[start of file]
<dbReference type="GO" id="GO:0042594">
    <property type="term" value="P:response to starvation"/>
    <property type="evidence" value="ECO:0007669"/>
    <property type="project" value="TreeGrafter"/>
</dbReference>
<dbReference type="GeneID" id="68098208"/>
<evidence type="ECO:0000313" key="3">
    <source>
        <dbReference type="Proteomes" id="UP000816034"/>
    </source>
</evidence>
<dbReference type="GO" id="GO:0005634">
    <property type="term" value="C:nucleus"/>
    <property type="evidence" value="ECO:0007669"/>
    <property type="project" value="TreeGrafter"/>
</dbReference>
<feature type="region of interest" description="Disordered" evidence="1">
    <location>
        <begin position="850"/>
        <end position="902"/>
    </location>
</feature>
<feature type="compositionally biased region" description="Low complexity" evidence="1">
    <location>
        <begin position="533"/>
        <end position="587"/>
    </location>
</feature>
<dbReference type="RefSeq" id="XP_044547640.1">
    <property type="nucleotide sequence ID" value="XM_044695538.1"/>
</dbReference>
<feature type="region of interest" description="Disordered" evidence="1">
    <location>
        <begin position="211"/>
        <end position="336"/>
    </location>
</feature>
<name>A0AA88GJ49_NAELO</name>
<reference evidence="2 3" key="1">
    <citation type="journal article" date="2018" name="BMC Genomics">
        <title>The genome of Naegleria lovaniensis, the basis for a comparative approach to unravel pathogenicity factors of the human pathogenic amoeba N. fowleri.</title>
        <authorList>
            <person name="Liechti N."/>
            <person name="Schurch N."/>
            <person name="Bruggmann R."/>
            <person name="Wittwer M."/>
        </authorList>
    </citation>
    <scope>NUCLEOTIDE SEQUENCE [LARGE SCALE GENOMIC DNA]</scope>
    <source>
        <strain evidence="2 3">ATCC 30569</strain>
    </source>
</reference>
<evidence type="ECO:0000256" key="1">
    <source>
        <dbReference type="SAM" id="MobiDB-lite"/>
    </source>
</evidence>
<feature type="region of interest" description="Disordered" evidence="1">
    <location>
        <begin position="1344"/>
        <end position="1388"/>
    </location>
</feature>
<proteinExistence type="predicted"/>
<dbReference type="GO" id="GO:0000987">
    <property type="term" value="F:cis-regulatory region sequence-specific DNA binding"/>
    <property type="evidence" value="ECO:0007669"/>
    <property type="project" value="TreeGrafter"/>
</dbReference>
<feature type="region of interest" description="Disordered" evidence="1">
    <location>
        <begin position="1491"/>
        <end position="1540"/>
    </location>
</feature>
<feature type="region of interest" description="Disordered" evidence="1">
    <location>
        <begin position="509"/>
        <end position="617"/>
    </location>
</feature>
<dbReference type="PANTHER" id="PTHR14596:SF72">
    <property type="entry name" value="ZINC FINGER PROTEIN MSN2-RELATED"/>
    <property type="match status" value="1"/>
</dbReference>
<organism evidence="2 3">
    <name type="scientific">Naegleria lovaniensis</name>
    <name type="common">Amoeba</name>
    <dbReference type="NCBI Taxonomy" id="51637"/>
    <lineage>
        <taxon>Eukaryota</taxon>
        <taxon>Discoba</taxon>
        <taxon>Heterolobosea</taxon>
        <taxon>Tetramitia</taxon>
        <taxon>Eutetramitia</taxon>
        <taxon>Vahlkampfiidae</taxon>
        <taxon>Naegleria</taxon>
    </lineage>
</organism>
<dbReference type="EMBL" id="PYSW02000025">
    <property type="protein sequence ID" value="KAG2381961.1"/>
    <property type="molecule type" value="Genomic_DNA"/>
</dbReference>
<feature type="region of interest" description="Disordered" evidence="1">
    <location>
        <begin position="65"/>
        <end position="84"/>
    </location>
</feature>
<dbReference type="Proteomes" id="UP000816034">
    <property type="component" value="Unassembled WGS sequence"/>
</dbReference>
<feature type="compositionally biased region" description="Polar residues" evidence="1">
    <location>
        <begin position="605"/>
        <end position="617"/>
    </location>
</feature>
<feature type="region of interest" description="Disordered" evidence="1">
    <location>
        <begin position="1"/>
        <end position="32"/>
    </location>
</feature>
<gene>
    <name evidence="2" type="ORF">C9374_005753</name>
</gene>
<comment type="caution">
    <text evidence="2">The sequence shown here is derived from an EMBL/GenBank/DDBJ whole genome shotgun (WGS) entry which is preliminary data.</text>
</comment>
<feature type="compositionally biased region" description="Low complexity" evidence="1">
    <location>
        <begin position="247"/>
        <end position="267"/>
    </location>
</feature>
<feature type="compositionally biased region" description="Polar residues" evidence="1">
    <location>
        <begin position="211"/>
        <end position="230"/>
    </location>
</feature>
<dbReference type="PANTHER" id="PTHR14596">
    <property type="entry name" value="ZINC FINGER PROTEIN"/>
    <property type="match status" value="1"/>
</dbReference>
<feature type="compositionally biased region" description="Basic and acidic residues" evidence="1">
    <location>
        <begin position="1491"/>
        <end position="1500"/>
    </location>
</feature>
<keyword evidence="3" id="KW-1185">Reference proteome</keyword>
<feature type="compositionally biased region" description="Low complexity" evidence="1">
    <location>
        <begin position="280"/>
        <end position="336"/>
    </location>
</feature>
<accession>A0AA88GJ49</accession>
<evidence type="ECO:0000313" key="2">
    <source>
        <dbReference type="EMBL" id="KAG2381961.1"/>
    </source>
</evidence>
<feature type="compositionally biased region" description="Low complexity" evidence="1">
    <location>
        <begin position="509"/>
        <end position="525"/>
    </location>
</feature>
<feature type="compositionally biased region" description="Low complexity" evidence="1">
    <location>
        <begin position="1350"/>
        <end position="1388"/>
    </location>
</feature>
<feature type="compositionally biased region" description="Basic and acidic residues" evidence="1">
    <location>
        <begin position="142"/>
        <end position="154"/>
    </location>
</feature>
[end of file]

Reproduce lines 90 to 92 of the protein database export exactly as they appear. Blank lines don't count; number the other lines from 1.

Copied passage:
    <dbReference type="NCBI Taxonomy" id="51637"/>
    <lineage>
        <taxon>Eukaryota</taxon>